If the world is moving past fossil fuel expansion, then the markets will not be there. This will not change even in a pro-coal administration.

If there is to be a Secretary McMorris Rodgers, then who would develop and implement policy for Indian Country as the Assistant Secretary for Indian Affairs? There are a lot of talented Republicans who will be making their case in the next few days and weeks. You would hope that people who have served in previous administrations, such as Swimmer, will have a say in what qualities should be sought to match the requirements of the office. Same goes for elected leaders such as Mullin, Rep. Tom Cole, and even those in state governments, such as New Mexico Rep. Sharon Clahchischilliage, a member of the Navajo Nation.

The idea of “if, then, this,” is also important to the opposition party, the Democrats.

McMorris Rodgers must give up her congressional seat. And already there are three candidates. But former Colville Chairman Joe Pakootas said he will not run in a special election. He’s now chief executive of Spokane Tribal Enterprises.

But there other ballot possibilities. Minnesota Rep. Keith Ellison is a candidate to chair the Democratic National Committee. If he were to win that job, then he has said he would give up his seat in Congress. Already on Twitter there is speculation that the best candidate for the House seat would be Minnesota Rep. Peggy Flanagan, White Earth Band of Ojibwe.

If, then, this.

Mark Trahant is the Charles R. Johnson Endowed Professor of Journalism at the University of North Dakota. He is an independent journalist and a member of The Shoshone-Bannock Tribes.

Living with death

rainey

On Pacific Standard Time in December, it gets dark in our little seaside communities about 5:30. In off-season months, sidewalks are usually rolled up shortly after that. Outside of the bars, our “downtowns” are usually quiet till morning.

That’s how it was a few nights ago when a middle-aged transient, walking in our little business district, laid down in the middle of the southbound lane of Highway #101 - the main drag. He was wearing dark clothes. Street lighting at that location was not good. It was about 40 degrees at 9 o’clock. Rain and wind were the weather conditions.

It didn’t take long for the first car to come along. It hit the prone figure and rolled over him. Both wheels. The driver, who later said didn’t see anything given the conditions, pulled to the curb and stopped. He quickly got out of his car. But, within seconds, another vehicle came by, hitting the man again. Both wheels. He, too, stopped. He, too, hadn’t seen anything.

A cop got there within a couple of minutes. EMT’s as well. Nothing anyone could do.

The ensuing investigation found no fault in either driver. Both stopped immediately. Both remained at the scene to give what help they could. Cooperated in every way though obviously shaken. The body was removed. Onlookers eventually dispersed.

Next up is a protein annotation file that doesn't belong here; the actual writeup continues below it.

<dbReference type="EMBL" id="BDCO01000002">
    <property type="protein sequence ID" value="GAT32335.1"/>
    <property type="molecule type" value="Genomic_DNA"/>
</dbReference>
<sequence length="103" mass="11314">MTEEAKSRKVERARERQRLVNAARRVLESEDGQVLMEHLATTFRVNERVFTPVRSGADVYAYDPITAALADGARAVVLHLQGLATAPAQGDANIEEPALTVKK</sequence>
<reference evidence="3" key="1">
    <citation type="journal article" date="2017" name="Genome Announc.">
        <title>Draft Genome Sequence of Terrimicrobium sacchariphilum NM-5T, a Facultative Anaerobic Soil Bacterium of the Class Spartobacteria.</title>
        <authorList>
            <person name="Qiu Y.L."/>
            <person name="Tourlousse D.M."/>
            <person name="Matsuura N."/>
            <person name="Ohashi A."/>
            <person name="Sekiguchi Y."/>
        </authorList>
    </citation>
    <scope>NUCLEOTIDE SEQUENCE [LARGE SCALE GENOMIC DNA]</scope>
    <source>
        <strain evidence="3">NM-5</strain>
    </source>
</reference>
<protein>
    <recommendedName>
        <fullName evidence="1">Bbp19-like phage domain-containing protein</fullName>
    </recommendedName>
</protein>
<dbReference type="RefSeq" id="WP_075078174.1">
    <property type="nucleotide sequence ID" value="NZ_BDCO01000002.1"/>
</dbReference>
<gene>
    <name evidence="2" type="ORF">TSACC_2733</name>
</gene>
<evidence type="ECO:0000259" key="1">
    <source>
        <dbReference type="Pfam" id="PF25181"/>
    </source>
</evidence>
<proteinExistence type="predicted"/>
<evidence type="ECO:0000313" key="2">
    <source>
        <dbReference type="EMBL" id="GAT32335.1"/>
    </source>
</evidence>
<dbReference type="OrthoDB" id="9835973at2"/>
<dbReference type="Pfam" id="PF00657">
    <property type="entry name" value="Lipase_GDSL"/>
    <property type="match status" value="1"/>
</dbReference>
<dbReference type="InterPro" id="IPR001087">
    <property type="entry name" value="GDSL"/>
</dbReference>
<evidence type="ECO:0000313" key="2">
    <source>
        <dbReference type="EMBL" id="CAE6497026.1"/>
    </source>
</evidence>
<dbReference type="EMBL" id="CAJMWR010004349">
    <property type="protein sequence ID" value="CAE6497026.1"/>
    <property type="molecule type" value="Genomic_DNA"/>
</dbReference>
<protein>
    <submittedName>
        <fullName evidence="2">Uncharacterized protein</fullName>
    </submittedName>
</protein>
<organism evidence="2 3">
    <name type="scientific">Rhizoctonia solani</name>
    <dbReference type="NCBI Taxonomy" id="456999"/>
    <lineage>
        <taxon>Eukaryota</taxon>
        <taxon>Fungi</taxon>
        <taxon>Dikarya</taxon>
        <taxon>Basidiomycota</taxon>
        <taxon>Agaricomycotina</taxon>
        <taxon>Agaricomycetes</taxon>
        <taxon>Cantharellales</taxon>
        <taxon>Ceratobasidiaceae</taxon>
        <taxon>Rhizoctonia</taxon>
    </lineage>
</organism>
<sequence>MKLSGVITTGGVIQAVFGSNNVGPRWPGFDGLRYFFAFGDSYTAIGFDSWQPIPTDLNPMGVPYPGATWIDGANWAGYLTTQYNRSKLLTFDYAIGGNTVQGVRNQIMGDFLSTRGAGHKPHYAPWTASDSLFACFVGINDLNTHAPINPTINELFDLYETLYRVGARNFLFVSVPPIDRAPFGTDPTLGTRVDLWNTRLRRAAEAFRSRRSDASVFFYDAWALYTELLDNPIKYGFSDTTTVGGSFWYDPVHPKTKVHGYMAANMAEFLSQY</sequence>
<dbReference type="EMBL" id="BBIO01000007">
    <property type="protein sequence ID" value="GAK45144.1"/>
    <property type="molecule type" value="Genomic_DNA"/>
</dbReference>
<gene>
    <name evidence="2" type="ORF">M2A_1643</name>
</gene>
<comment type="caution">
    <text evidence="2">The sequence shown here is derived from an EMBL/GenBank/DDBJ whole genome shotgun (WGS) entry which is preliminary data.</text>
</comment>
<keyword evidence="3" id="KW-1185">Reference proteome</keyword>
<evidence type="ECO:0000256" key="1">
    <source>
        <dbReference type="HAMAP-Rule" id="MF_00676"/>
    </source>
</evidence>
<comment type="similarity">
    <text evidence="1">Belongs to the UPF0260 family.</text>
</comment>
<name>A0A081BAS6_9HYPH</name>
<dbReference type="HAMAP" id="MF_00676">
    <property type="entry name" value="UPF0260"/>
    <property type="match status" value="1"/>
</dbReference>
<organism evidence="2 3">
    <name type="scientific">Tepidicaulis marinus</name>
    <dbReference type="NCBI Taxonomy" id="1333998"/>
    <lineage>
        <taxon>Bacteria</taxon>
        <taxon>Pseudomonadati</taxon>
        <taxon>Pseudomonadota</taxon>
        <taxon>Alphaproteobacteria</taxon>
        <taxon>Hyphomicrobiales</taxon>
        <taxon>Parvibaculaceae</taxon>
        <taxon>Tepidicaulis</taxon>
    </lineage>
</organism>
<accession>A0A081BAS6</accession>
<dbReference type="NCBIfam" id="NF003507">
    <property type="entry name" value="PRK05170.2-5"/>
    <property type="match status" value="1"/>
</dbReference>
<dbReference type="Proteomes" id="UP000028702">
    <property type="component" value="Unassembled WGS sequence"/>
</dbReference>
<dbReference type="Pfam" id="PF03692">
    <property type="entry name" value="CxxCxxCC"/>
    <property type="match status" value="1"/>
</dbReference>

“O.K., folks. Move along. Move along. Nothing to see here.”

The deceased had no relatives. Anywhere. Local homeless folks interviewed provided the identity and said the dead man had been drinking but none saw him run over. Twice. The case remains open. For awhile. But not much more is expected to be added.

While there’s deserved sadness for the dead, my thoughts - and more than a few prayers - are with those two drivers whose lives will never be the same. I’m certain of that. I know because I watched my own father for many years.

During the depression, he drove professionally for a California commercial bus line. One dark, windy, rain-swept night, he was headed for Los Angeles with a full load of passengers. Driving on an unlit rural road.

Out of the corner of his eye, he thought he saw an image. Nothing identifiable. Quickly, he slammed on the brakes. The big bus slid forward as he fought to stay on the wet road. But, behind him, an 11-year-old boy lay on the highway along with his mangled bike. Died on the spot trying to get to a rural mailbox.

The ensuing investigation cleared my father. Passengers told authorities there was nothing he could have done. Conditions were bad. The child was in the wrong place. Dad reacted properly. It was “just an accident.” Just.

That was 1931. Dad passed away in 1990. He’d been a driving professional. But, in all those years, he never drove in the rain again. Not once. Mom, who was also an excellent driver, always took the wheel if it rained. Never another accident in the family.

But my father was psychologically scarred for life. An otherwise intelligent, strong, bright, hell-of-a-man could not find forgiveness, even with his deep and sturdy Presbyterian faith.

Now, in the aftermath of a local transient’s death - a death evidence shows couldn’t have been avoided given where he was and the conditions - my prayers are for the survivors.

The dead man’s gone. His worldly troubles are over. But the drivers. The two who “survived” the night. However long they live, neither will forget those terrible seconds. Those seconds when one - or both - killed another human being.

I don’t know if either - like Dad - will never drive in the rain again. I don’t know if they’ll be able to accept or rid themselves of the deep feelings of guilt and anger - even if it was determined the taking of another human’s life was purely an accident in which they had no "blame." But, being told you’re “innocent” in such a deadly experience doesn’t automatically wipe clean the minds of those involved. The survivors. Yeah. The “survivors.”

Our lives often are changed in a flash. A second or two. We’re jerked from our “realities” by a more urgent reality, forever altering everything that comes after.

So often, we concern ourselves with the dead. But, once in awhile, it’s the living for whom we should pray.